In June 2017, the Senate voted to place a 5¢ deposit on 50 milliliter and smaller liquor bottles (commonly known as "nips").  All wine/liquor containers larger than 50 milliliters remain at deposit values of 15¢.[11]

Distributors who initiate deposits have the obligation to pick up containers from the dealers they deliver to or from the licensed redemption center that serves those dealers. There is a per container fine of $100 for accepting containers purchased out of state for redemption.

To prevent out-of-state redemption fraud, rules were added in 2009, requiring people wishing to redeem more than 2,500 beverage containers at a time to provide their name, license plate number, and address each time they return containers in bulk. Exceptions are made for nonprofit organizations. Other changes made at this time include a limit on the number of redemption centers in a municipality, based on population, and a requirement for dealers or redemption centers to accept plastic wrap used for beverage containers.

In 2019, the law was revised to prohibit the Department of Environmental Protection (DEP) from issuing new redemption center licenses from May 2, 2019 to January 15, 2020. In 2023, the governor enacted emergency legislation raising the handling fee from 4.5¢ to 5.5¢ starting May 1st and to 6¢ starting September 1, 2023. [12]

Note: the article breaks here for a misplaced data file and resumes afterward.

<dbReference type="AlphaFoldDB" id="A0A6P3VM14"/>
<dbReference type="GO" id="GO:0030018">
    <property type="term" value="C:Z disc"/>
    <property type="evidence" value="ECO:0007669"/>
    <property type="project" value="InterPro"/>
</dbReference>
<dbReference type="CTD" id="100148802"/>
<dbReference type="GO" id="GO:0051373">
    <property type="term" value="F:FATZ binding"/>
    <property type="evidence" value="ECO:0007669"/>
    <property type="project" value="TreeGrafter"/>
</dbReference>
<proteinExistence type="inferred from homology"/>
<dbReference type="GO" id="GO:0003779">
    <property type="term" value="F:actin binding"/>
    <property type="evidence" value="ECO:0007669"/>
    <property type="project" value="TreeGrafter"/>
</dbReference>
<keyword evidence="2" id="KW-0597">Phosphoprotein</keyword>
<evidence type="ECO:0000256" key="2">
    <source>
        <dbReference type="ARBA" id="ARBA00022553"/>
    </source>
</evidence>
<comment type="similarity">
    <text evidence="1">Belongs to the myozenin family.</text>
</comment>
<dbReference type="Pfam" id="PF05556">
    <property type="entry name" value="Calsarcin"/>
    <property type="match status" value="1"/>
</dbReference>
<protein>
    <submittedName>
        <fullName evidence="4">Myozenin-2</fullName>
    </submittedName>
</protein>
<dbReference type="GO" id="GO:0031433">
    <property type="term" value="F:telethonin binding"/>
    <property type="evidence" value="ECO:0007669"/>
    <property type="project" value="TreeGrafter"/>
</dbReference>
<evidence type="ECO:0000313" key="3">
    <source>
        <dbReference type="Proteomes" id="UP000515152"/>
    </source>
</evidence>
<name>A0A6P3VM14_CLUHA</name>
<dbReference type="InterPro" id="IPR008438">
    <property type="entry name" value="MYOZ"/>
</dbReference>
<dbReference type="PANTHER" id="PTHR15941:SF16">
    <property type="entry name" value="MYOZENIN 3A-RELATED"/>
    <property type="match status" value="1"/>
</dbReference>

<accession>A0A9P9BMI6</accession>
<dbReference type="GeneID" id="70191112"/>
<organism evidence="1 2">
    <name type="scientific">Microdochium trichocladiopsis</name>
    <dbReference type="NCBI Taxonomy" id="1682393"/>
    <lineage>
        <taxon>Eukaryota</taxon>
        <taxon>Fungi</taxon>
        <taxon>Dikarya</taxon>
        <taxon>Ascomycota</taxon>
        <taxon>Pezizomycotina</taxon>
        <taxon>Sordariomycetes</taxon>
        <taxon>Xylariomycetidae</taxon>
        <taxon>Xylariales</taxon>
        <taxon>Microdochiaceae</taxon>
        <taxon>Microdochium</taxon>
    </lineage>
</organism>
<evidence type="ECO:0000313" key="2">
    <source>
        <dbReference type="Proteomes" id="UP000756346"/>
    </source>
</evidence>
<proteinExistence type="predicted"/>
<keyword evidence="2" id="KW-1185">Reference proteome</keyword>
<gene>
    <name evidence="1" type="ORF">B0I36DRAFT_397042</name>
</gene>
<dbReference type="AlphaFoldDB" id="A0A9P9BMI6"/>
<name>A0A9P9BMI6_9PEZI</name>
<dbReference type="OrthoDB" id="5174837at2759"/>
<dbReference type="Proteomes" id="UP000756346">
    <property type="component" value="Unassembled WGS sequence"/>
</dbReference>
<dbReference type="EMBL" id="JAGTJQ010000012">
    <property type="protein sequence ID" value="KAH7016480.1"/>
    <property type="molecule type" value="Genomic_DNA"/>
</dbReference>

In 2023, two laws were passed to modernize Maine's bottle bill program: LD 134 and LD 1909. LD 134, which took effect upon the Governor's signature in 2023, caused an immediate increase in the handling fee from 4.5¢ to 5.5¢. A further increase in the handling fee to 6¢ occurred in September 2023. [13]

LD 1909 was passed and signed into law in July 2023. The law shifts brand-level sorting of beverage containers to material-type sorting. The law also mandates the creation of a new "commingling cooperative," requiring all established commingling groups to participate, manage, and implement a single commingling agreement. The Department of Environmental Protection must now also adopt rules to adjust the handling fee of containers to keep up with the rate of inflation biannually, beginning in January 15, 2025. [14]

Commingling Agreements

Provisions for "commingling agreements" exist in the Maine legislation to increase the efficiency of the redemption process. The following information is from a study by the Maine Department of Agriculture. [15]